Producing Affordable Housing in Rising Markets: What Works?

31 Pages Posted: 12 Oct 2016

See all articles by Lance Freeman

Lance Freeman

Columbia University

Jenny Schuetz

Brookings Institution

Date Written: October 11, 2016

Abstract

As cities across the U.S. have rebounded from the Great Recession, an increasing number of households in urban areas are facing high rent burdens in order to remain in their current neighborhoods. Several policy options have been used to maintain or increase the supply of below-market rate housing, including inclusionary zoning, TIFs and other value capture mechanisms, and household-based subsidies such as vouchers. In this paper, we describe the problem of affordability in rising markets and review existing evidence on how well local policy approaches work. The most widely used policies, local inclusionary zoning and statewide “fair share” laws, have produced relatively small numbers of affordable units, and are therefore unlikely to substantially mitigate the effects of rising housing costs. More effective policies to develop and preserve affordable housing, particularly in high opportunity neighborhoods, will require increased public and private funding and political support.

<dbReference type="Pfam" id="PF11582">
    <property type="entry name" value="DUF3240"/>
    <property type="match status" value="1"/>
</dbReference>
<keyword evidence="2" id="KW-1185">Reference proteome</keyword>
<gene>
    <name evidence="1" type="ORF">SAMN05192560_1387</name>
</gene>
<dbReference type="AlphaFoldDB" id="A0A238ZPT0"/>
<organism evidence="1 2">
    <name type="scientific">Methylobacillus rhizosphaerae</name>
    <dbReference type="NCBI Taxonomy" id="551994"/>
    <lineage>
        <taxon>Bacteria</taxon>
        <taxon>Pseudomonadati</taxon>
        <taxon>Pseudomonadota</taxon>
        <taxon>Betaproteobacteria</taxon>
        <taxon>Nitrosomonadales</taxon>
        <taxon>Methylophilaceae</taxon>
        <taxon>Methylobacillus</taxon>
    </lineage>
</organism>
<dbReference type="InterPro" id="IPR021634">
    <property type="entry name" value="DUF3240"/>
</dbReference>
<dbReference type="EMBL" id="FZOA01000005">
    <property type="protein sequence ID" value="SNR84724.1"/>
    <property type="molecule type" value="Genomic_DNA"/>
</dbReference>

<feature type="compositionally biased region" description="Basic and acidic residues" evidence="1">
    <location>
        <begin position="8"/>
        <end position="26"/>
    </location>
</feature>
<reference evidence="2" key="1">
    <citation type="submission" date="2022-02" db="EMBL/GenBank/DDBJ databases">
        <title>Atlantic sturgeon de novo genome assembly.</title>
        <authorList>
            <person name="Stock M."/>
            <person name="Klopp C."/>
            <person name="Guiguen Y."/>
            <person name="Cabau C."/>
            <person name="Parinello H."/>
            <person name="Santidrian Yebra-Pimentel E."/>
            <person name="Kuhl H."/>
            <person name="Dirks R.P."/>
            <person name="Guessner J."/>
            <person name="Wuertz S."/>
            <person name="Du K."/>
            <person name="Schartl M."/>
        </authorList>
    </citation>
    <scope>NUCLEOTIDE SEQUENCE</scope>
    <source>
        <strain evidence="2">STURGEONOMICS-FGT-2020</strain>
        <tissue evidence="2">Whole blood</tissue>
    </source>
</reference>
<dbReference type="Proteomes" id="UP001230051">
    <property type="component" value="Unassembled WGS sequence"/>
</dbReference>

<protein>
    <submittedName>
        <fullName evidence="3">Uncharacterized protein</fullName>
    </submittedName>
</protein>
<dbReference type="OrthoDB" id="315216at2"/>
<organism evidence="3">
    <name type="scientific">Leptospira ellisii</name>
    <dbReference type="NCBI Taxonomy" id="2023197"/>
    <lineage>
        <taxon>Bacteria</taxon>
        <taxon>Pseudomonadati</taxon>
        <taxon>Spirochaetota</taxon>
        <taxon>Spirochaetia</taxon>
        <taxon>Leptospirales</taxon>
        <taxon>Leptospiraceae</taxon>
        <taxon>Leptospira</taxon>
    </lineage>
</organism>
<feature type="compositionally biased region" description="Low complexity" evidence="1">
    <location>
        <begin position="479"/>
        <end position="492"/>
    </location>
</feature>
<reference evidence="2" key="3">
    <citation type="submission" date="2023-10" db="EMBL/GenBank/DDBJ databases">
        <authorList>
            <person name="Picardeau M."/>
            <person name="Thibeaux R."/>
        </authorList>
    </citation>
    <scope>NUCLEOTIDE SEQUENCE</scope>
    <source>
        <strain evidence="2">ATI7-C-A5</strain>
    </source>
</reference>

Keywords: Housing Policy, Gentrification, Inclusionary Zoning, Land Use Regulation, State and Local Policy, Economic Opportunity

JEL Classification: H5, H7, R2, R3, R5

Suggested Citation

Freeman, Lance and Schuetz, Jenny, Producing Affordable Housing in Rising Markets: What Works? (October 11, 2016). Available at SSRN: https://ssrn.com/abstract=2851175 or http://dx.doi.org/10.2139/ssrn.2851175

Lance Freeman

Columbia University

3022 Broadway
New York, NY 10027
United States

Jenny Schuetz (Contact Author)

Brookings Institution ( email )

1775 Massachusetts Ave, NW
Washington, DC 20036
United States

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